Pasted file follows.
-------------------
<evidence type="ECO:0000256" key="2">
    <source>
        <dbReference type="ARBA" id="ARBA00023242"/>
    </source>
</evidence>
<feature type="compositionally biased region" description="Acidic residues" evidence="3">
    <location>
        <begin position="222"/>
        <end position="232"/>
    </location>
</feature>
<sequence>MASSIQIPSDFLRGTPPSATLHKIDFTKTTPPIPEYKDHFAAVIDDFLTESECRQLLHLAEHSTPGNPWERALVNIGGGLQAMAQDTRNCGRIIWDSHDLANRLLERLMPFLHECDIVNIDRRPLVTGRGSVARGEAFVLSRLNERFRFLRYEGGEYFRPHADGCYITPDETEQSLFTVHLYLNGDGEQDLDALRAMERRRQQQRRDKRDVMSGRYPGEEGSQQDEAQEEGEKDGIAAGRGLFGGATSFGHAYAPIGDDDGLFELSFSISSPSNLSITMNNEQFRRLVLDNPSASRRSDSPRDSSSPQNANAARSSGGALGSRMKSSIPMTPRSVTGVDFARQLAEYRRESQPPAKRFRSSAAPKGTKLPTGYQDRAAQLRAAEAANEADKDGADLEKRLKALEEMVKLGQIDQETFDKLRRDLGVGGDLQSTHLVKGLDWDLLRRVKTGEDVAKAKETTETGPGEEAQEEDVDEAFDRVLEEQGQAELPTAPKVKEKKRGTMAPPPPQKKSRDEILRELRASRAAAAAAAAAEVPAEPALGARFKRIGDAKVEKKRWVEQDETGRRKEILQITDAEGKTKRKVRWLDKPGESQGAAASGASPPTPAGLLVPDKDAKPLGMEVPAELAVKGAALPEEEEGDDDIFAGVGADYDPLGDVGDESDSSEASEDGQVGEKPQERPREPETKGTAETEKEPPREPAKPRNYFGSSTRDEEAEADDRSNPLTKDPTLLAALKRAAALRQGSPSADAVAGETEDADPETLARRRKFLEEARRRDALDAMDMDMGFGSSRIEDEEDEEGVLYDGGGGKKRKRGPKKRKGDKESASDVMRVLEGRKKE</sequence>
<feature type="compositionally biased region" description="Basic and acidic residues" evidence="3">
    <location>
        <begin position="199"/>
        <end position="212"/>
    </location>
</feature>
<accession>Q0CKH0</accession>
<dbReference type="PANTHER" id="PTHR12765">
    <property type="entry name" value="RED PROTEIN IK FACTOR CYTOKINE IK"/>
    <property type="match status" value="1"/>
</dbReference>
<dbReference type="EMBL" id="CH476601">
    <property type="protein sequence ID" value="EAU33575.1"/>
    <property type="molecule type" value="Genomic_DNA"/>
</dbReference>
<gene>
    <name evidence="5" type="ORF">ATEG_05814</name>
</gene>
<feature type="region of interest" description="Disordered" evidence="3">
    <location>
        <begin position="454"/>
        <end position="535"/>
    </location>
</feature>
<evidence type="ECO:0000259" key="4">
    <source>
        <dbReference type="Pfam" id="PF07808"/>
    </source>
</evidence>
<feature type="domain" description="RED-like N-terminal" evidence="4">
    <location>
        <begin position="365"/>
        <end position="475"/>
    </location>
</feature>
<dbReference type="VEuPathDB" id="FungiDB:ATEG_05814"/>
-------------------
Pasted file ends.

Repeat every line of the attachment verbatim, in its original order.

<evidence type="ECO:0000256" key="2">
    <source>
        <dbReference type="ARBA" id="ARBA00023242"/>
    </source>
</evidence>
<feature type="compositionally biased region" description="Acidic residues" evidence="3">
    <location>
        <begin position="222"/>
        <end position="232"/>
    </location>
</feature>
<sequence>MASSIQIPSDFLRGTPPSATLHKIDFTKTTPPIPEYKDHFAAVIDDFLTESECRQLLHLAEHSTPGNPWERALVNIGGGLQAMAQDTRNCGRIIWDSHDLANRLLERLMPFLHECDIVNIDRRPLVTGRGSVARGEAFVLSRLNERFRFLRYEGGEYFRPHADGCYITPDETEQSLFTVHLYLNGDGEQDLDALRAMERRRQQQRRDKRDVMSGRYPGEEGSQQDEAQEEGEKDGIAAGRGLFGGATSFGHAYAPIGDDDGLFELSFSISSPSNLSITMNNEQFRRLVLDNPSASRRSDSPRDSSSPQNANAARSSGGALGSRMKSSIPMTPRSVTGVDFARQLAEYRRESQPPAKRFRSSAAPKGTKLPTGYQDRAAQLRAAEAANEADKDGADLEKRLKALEEMVKLGQIDQETFDKLRRDLGVGGDLQSTHLVKGLDWDLLRRVKTGEDVAKAKETTETGPGEEAQEEDVDEAFDRVLEEQGQAELPTAPKVKEKKRGTMAPPPPQKKSRDEILRELRASRAAAAAAAAAEVPAEPALGARFKRIGDAKVEKKRWVEQDETGRRKEILQITDAEGKTKRKVRWLDKPGESQGAAASGASPPTPAGLLVPDKDAKPLGMEVPAELAVKGAALPEEEEGDDDIFAGVGADYDPLGDVGDESDSSEASEDGQVGEKPQERPREPETKGTAETEKEPPREPAKPRNYFGSSTRDEEAEADDRSNPLTKDPTLLAALKRAAALRQGSPSADAVAGETEDADPETLARRRKFLEEARRRDALDAMDMDMGFGSSRIEDEEDEEGVLYDGGGGKKRKRGPKKRKGDKESASDVMRVLEGRKKE</sequence>
<feature type="compositionally biased region" description="Basic and acidic residues" evidence="3">
    <location>
        <begin position="199"/>
        <end position="212"/>
    </location>
</feature>
<accession>Q0CKH0</accession>
<dbReference type="PANTHER" id="PTHR12765">
    <property type="entry name" value="RED PROTEIN IK FACTOR CYTOKINE IK"/>
    <property type="match status" value="1"/>
</dbReference>
<dbReference type="EMBL" id="CH476601">
    <property type="protein sequence ID" value="EAU33575.1"/>
    <property type="molecule type" value="Genomic_DNA"/>
</dbReference>
<gene>
    <name evidence="5" type="ORF">ATEG_05814</name>
</gene>
<feature type="region of interest" description="Disordered" evidence="3">
    <location>
        <begin position="454"/>
        <end position="535"/>
    </location>
</feature>
<evidence type="ECO:0000259" key="4">
    <source>
        <dbReference type="Pfam" id="PF07808"/>
    </source>
</evidence>
<feature type="domain" description="RED-like N-terminal" evidence="4">
    <location>
        <begin position="365"/>
        <end position="475"/>
    </location>
</feature>
<dbReference type="VEuPathDB" id="FungiDB:ATEG_05814"/>